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Plymouth University's Ceremonial Mace

27th June 2016 by Tim Guy

Plymouth University’s Mace is carried at the head of the procession at all Graduation ceremonies and performs the same function as the one used in the House of Commons to say that ‘business has opened’. By tradition in represents the rule of law and the authority of the House. Of course it is purely used on ceremonial occasions but its real purpose, with its weighty head, was to cudgel opponents who tried to get their own way.

In the early part of the Millennium when Plymouth first gained it Royal Charter one of the design technicians in the Faculty of Arts designed a mace which incorporated the design identity (now jokingly nick-named 3 fags in an ash tray) along with the city of Plymouth Crest and that of Devon County.

The new identity which Toucan has been implementing over the past four years has now been inscribed onto the original mace and I was responsible for replacing one of the sides of the head before being asked to create a replica ‘instrument’.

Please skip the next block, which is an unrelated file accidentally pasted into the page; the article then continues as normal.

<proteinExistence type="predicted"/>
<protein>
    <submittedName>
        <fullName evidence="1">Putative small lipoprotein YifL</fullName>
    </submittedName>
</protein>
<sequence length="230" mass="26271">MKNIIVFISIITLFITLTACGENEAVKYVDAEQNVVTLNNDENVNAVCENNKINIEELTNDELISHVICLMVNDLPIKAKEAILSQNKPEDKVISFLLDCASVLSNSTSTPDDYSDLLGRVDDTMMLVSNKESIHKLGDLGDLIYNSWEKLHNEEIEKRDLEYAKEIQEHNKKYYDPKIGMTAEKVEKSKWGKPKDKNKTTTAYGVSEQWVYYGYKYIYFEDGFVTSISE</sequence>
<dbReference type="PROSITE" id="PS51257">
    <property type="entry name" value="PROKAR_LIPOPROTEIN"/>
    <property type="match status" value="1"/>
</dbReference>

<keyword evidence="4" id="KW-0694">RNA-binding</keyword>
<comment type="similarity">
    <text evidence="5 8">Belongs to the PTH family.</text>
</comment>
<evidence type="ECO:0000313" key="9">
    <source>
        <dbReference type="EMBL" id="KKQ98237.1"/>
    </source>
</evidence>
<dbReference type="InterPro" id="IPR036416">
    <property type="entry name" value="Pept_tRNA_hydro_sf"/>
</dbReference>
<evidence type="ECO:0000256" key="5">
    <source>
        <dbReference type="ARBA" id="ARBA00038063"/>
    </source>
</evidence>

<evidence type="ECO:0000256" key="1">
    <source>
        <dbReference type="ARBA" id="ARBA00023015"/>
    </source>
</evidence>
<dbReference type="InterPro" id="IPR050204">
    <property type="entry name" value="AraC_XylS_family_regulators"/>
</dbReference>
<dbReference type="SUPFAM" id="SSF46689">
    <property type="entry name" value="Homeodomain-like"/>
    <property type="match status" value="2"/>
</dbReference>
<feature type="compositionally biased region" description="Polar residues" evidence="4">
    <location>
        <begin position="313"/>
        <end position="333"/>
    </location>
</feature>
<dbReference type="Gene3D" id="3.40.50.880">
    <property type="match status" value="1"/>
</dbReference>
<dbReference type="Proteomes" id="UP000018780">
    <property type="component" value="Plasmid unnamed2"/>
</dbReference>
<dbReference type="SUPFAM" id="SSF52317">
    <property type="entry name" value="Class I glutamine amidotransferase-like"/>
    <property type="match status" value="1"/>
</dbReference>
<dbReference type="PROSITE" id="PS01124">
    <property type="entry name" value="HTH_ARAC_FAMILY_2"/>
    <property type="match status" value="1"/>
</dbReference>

Why? Today Plymouth University runs Graduation Ceremonies in Sri Lanka, Hong Kong, Singapore and China where it gives degrees to partner Universities and, naturally, the Mace has to head up each Country’s academic procession.

But with international security at the fore, airlines do not like the mace being stuffed into private baggage or carried, as is usual, in a gun case over a manager’s shoulder with a value of over £12,000.

A simple lightweight version that can be easily dismantled has now been made for a fraction of the cost and I'm seen here practising my stance!

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